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Question from K, November 17, 2017  (edited, names changed)

My 7 yr old grandson, James, has a father who continually bullies and berates him in front of others, and I believe the father’s treatment is causing James emotional harm.  While my grandson is intelligent, he fails to finish his class work and does poorly, but is not disruptive in class.

During a visit, I once gave James and his brother juice after they’d been playing hard. I stepped away for a minute and when I returned, Dad had both glasses in his hand and said “oh that must be good juice huh?” and proceeded to drink it in front them.

James was crying and pleading for him to stop, but Dad finished both of their juices while laughing. He then berated James for crying over it. Later, I tried to make light of the situation by saying Dad was just trying to be funny. The 8 1/2 yr old brother laughed and looked at me incredulously and said no, he was just being mean.

Please tell me I have nothing to worry about. If there is something here, what can I do? My heart is breaking for them. They have a 4 yr old daughter that will not hug or kiss daddy, and he makes her feel badly about that because his feelings are hurt. Incidentally, she does not show affection for her grandfathers either, and gets very anxious when there is another male around.  Her mother was very shy but with her Dad or her Grandpas.

Reply

This is indeed heartbreaking and concerning.  Take a deep breath.  My opinion is a strong “yes;” you have much to worry about.  Dad is a narcissist, and his treatment of his children is child abuse.  My sense is that his mistreatment will get worse over time, and become physically assaultive if it hasn’t already.  Your comment about the young daughter is especially worrisome given the likelihood of molestation.  What’s curious is you didn’t mention anything about the mother except that she was shy.  Why not?  What does she think?  Is she concerned about her children or too afraid to stand up to the father?  Does he abuse her too?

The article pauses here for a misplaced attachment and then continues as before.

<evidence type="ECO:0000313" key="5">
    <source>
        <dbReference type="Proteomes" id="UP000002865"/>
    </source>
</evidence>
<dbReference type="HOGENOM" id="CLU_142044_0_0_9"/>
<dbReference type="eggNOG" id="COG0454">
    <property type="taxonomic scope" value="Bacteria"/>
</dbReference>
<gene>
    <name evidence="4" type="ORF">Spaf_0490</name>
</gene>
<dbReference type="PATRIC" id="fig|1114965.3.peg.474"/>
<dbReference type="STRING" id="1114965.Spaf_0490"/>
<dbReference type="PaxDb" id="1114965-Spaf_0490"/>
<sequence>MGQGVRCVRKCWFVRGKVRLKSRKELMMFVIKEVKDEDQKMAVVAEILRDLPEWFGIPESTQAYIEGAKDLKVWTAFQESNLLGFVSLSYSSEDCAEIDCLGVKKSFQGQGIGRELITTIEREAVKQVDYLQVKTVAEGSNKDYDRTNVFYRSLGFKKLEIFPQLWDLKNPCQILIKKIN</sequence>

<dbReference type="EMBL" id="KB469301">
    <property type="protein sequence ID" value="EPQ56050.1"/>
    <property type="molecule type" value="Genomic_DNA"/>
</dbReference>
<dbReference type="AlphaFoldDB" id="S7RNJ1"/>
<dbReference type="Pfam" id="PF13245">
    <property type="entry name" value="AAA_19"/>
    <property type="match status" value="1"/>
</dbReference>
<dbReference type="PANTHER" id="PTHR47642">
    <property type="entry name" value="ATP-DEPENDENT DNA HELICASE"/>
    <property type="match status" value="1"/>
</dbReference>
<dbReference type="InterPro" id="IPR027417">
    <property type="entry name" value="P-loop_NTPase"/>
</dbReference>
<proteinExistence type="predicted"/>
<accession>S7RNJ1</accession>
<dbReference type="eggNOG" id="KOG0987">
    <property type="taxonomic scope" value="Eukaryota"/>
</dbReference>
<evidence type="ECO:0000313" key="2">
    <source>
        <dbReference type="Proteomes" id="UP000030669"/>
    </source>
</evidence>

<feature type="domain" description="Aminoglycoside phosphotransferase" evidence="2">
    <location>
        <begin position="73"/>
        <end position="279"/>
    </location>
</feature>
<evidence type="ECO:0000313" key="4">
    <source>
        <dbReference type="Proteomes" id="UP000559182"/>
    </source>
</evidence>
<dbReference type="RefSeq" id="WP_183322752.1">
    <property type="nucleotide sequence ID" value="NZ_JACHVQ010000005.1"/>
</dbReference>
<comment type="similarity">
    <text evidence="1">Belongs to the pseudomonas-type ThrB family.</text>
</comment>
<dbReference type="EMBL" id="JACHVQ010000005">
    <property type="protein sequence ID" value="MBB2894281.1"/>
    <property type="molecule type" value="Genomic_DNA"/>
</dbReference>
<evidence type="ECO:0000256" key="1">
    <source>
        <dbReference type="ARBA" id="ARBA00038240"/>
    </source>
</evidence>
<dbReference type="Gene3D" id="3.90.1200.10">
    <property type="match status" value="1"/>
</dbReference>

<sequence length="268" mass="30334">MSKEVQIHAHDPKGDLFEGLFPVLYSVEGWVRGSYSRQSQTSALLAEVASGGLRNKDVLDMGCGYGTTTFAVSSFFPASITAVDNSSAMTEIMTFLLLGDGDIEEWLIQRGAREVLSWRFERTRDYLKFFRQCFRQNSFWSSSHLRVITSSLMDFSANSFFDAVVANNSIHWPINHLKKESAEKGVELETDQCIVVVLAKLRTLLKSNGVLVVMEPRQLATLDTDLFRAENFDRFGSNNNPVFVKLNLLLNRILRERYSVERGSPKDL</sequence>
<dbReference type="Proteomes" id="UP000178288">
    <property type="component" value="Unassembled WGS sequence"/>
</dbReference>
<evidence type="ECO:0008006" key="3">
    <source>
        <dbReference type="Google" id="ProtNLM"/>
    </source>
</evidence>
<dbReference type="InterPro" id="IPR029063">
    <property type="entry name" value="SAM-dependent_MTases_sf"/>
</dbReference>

Sadly, I’ve been part of 5 situations exactly like this as a counselor or caseworker. This is the scenario:  one parent is a narcissist (mother or father) who abuses everyone and they all suffer mental health problems.  Next, the good parent or family members (like yourself) try to remove the children from the abuser’s care for their protection, and the abuser makes everyone’s life a living hell for several years.  This can be scary, and has sometimes required restraining orders.

This being said, there is reason for hope.  In each one of these 5 families, the parent or other family members were able to remove parental rights from the abuser and gain full custody of the children.  It took 3-5 years, and during that time the children and parent (family members) were more traumatized and all needed mental health treatment to cope.  After a 2-3 more years, the children and parent (family members) became closer and stronger and happier, and the narcissistic parent self-destructed—like literally self-destructed!  Of the 5 cases this meant one or more: addiction, unemployed, criminal charges, large financial loss.